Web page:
In keeping with its reputation as an adaptogen, or whole-body tonic, ginseng has been found to enhance both mental and physical performance, aid fertility and virility in men, reduce fatigue, and lower blood sugar in diabetics.
Intelligence. In a 1996 Danish study, 112 middle-aged adults were given cognitive-function tests before and after taking a placebo or 400 mg per day of ginseng for eight weeks. The placebo group showed no change in brainpower, while those who took ginseng demonstrated significant improvement. British researchers conducted a similar study in 2002 using the same dose of ginseng, which again seemed to enhance memory and attentiveness.
Stamina and fatigue. When Italian researchers tested 50 male gym teachers, ages 21 to 47, on a treadmill, those taking ginseng had greater stamina than did the placebo group; another Italian study found that ginseng improves reaction time. And a 1999 Japanese study in the International Journal of Gynecology and Obstetrics showed that the herb helps relieve the fatigue some women experience during menopause.
Diabetes. In a 2000 study published in Archives of Internal Medicine, University of Toronto researchers gave ginseng (a relatively high dose of three grams) to diabetics before a meal. Blood sugar typically rises after eating, but 40 minutes after the meal, the ginseng takers showed a decrease in blood sugar levels.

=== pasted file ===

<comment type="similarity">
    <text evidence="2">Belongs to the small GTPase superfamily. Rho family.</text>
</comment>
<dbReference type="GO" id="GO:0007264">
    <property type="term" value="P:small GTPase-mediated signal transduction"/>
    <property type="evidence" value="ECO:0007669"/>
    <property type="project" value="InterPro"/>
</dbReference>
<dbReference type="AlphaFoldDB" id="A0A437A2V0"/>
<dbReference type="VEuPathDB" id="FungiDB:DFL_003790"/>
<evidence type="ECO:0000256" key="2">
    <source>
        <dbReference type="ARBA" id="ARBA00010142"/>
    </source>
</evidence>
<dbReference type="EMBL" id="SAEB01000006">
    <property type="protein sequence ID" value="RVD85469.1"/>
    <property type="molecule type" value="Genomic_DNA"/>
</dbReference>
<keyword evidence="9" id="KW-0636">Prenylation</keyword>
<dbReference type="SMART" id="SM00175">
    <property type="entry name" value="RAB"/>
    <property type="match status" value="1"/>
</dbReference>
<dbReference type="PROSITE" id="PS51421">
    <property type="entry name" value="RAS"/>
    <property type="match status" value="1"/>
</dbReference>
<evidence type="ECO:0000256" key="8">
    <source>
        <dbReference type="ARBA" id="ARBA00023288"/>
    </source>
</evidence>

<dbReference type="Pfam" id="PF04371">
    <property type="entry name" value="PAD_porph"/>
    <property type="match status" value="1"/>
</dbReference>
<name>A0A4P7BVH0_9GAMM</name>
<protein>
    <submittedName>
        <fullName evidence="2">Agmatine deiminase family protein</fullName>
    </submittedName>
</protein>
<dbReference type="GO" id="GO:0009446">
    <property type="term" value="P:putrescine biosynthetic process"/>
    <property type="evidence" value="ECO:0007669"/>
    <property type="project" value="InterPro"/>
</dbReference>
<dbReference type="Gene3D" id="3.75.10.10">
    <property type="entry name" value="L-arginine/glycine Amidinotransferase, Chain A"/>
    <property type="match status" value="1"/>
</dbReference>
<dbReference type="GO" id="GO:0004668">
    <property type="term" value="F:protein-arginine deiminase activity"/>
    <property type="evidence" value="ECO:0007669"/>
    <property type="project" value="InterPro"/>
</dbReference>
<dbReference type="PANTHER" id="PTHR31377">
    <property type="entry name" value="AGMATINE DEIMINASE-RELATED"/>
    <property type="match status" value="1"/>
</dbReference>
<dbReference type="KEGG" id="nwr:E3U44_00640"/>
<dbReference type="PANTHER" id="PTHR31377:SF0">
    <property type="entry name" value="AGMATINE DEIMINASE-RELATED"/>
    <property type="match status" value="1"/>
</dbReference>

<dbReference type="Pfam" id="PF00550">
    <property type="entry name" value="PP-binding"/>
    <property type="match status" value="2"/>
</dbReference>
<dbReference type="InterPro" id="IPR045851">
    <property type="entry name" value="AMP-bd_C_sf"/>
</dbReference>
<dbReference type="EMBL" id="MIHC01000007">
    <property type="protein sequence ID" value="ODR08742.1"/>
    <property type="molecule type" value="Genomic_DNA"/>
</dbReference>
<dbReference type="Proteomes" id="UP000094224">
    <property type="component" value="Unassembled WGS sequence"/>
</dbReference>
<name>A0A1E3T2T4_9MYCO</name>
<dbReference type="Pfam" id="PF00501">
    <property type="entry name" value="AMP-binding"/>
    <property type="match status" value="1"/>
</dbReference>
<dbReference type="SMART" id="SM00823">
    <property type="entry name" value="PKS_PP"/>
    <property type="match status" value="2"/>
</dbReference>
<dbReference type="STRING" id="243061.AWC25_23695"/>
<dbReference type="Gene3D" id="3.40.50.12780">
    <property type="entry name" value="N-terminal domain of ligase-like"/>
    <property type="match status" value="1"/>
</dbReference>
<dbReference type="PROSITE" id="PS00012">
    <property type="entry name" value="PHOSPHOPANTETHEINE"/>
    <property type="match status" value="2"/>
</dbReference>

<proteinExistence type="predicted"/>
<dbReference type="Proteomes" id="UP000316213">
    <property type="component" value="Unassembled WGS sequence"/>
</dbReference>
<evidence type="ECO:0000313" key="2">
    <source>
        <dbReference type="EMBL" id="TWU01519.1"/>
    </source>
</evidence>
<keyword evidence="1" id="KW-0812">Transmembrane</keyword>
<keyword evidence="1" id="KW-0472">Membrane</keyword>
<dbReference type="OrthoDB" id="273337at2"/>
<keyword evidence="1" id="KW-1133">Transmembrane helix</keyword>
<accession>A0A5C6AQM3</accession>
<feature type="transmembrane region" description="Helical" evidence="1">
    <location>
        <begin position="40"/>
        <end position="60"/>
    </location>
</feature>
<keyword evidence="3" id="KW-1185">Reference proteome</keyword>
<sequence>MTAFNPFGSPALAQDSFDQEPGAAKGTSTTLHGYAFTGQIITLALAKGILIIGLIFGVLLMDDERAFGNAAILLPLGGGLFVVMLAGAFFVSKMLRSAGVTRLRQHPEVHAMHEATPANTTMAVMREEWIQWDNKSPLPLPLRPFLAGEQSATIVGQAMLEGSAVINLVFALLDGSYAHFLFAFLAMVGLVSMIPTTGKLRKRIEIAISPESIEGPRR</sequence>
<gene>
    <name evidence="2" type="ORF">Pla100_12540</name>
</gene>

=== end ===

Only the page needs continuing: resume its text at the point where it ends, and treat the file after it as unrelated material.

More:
Reproduction and sex. While an Italian study showed that ginseng boosts sperm count, two Korean studies--published in 2002 in the Journal of Urology and in 1995 in the International Journal of Impotence Research--confirmed the herb's reputed aphrodisiac effect. Apparently, ginseng increases production of nitric oxide, which plays a key role in sex-related blood flow into the genitals; taking 900 mg three times per day helped restore faltering erections.
With so many benefits, it's no wonder that ginseng users taking as little as 200 mg daily continually report improved quality of life, mental health, and social functioning. After University of Connecticut investigators reviewed research on the herb as it relates to quality of life, their 2003 report, published in the Journal of Clinical Pharmacy & Therapeutics, found improvement in eight out of nine studies.
Those are darned good odds for a naturally healthier life.